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Teaching storyboarding from Roadrunner cartoons

One of the things that the Art Institute of Phoenix students learn is how to make a storyboard. Nowadays most people know what a storyboard is, it's a simple combination of visuals and text that tells what the final animation will be about. It's one of those *behind the scenes* things that often surprises people. And when I thought about teaching visual storytelling, I chose Roadrunner cartoons. It turns out to be a lot more difficult than most people imagine, but if you want to try it yourself, this is how:

• Watch a Roadrunner cartoon. Of course, they're funny, even to people who have never seen them before. And I would start the process of changing the people in the class from a passive audience, just laughing, to animators who could create that thing of thing for themselves.

• Try to remember what you just saw. The vast majority of my students, at least in the beginning, had no idea. Their answers were generalized - the coyote chased the roadrunner, things blew up. And then I would ask them to watch it again, and this time take notes.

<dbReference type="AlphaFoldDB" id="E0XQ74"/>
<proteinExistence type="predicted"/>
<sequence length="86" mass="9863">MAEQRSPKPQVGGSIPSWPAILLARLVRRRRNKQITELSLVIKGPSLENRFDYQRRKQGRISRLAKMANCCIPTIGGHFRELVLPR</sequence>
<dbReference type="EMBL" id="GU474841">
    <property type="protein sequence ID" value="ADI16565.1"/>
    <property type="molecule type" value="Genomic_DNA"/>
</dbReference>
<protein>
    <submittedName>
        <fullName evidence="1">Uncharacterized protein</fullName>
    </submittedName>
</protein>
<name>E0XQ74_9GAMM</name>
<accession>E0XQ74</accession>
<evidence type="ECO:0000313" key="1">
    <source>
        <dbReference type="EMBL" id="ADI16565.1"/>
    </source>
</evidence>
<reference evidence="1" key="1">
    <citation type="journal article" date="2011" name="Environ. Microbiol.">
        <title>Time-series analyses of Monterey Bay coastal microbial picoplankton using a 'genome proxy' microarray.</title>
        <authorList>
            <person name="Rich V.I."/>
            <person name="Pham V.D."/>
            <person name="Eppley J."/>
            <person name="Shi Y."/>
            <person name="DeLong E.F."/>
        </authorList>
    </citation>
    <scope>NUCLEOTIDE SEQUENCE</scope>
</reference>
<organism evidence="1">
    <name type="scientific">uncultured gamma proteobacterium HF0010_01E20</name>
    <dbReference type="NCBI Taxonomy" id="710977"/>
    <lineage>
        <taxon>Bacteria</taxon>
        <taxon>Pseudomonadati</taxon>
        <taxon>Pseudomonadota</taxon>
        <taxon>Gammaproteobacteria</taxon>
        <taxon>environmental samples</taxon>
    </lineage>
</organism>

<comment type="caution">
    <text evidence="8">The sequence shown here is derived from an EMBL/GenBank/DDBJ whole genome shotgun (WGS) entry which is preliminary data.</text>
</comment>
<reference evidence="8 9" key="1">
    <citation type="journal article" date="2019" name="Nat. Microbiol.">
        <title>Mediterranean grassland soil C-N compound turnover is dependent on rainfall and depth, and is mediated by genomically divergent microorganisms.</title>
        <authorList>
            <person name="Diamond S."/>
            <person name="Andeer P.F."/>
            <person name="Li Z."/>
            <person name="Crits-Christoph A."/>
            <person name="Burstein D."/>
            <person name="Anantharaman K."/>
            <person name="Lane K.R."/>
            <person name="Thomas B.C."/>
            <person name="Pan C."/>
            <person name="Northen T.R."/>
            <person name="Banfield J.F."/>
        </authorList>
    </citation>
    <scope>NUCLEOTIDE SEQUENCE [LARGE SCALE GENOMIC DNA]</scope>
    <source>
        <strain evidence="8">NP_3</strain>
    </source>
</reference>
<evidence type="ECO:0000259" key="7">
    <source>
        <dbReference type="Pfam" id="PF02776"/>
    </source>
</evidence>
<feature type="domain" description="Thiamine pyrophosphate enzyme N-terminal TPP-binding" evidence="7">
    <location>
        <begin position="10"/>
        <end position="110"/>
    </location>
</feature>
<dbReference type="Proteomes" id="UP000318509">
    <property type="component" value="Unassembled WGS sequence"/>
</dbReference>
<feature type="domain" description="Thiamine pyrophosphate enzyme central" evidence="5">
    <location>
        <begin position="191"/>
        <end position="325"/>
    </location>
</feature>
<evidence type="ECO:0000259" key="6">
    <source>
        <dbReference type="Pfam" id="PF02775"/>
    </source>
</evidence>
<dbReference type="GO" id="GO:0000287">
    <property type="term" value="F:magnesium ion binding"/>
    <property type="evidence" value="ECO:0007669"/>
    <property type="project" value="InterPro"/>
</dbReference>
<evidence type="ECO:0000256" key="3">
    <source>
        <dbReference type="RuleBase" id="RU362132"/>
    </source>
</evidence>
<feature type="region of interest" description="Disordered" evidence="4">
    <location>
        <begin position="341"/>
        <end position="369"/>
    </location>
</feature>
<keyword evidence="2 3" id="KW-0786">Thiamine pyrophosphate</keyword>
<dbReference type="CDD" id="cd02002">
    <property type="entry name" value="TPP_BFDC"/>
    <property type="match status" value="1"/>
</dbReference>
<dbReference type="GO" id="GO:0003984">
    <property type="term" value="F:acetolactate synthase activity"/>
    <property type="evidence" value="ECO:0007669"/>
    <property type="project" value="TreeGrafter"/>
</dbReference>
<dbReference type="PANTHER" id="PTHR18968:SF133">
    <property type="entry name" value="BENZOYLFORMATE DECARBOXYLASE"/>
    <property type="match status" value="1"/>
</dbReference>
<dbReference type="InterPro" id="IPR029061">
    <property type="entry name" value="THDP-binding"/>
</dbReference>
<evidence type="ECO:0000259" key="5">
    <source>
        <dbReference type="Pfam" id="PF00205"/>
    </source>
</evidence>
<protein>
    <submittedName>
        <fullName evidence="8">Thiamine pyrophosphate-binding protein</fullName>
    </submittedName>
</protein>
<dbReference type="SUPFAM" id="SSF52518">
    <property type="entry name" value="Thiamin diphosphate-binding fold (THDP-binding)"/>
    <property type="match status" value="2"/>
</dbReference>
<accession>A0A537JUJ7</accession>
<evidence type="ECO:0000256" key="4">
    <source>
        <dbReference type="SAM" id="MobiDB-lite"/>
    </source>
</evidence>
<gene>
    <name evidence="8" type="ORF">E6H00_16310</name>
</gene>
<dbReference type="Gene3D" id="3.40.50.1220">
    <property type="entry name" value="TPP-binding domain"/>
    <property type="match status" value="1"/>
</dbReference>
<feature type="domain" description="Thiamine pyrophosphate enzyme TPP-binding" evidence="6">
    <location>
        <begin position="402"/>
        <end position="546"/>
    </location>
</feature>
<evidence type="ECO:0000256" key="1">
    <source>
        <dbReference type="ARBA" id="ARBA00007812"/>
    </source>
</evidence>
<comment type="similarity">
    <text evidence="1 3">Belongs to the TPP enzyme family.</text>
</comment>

• Sketch out the visual story. Remember that the roadrunner cartoons always had a series of interesting stories, but never a word. There were a lot of limitations which had to be accommodated, especially the fact that there was no way to tell the story except visually.

Once you understand how to tell a story visually, the rest is detail. The actual animation, the colors, the number of clouds in the sky. And if you can be a visual storyteller, you can do more than make cartoons, you can make movies. Welcome to the world of movie-making!